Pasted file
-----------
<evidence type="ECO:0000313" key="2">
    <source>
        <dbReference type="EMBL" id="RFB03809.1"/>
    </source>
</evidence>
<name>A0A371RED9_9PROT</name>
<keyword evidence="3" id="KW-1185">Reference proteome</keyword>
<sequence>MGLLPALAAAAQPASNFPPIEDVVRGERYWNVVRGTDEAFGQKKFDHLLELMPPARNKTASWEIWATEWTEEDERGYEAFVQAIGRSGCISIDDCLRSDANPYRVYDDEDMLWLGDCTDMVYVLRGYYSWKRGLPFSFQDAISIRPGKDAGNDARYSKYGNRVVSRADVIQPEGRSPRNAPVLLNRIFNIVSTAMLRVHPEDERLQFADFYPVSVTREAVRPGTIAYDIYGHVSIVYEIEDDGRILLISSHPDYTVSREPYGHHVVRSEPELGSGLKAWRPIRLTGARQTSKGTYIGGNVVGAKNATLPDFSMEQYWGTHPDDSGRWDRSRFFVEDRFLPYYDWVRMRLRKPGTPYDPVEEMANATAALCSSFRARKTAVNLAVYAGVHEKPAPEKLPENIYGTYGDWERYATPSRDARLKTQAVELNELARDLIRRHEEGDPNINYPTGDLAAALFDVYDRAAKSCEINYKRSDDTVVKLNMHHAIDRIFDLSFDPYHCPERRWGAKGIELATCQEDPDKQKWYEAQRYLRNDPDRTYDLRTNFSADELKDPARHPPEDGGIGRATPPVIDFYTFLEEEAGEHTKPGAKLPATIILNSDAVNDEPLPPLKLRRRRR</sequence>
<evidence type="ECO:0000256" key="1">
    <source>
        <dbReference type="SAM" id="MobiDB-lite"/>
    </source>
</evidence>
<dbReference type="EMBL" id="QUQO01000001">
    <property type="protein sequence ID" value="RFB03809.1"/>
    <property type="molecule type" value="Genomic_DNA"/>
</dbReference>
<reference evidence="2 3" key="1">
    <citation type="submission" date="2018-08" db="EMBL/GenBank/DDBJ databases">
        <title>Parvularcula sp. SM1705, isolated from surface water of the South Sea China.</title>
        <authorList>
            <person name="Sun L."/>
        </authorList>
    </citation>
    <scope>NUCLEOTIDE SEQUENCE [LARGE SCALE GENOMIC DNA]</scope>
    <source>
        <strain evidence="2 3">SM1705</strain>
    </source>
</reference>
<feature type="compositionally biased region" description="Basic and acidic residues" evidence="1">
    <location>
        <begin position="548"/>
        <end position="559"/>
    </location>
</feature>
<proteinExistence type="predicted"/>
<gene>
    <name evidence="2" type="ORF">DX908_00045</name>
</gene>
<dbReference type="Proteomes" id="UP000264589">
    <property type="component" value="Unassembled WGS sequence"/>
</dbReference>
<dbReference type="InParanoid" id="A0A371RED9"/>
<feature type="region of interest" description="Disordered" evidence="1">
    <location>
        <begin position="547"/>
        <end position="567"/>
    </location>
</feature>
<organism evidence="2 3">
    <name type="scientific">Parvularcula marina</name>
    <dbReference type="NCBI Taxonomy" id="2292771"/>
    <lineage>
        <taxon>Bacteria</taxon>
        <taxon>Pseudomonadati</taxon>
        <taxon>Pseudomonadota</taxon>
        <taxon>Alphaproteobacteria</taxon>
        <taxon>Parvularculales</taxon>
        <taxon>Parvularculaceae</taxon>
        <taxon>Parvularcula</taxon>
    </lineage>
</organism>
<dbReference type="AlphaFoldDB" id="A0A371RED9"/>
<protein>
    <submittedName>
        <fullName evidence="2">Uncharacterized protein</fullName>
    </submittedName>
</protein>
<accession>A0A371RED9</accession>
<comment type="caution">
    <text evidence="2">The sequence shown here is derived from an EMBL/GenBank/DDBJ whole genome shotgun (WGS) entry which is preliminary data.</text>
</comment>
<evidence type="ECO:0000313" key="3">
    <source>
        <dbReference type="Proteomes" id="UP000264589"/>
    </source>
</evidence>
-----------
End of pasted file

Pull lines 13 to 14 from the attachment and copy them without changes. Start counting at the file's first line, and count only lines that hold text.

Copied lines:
</evidence>
<dbReference type="EMBL" id="QUQO01000001">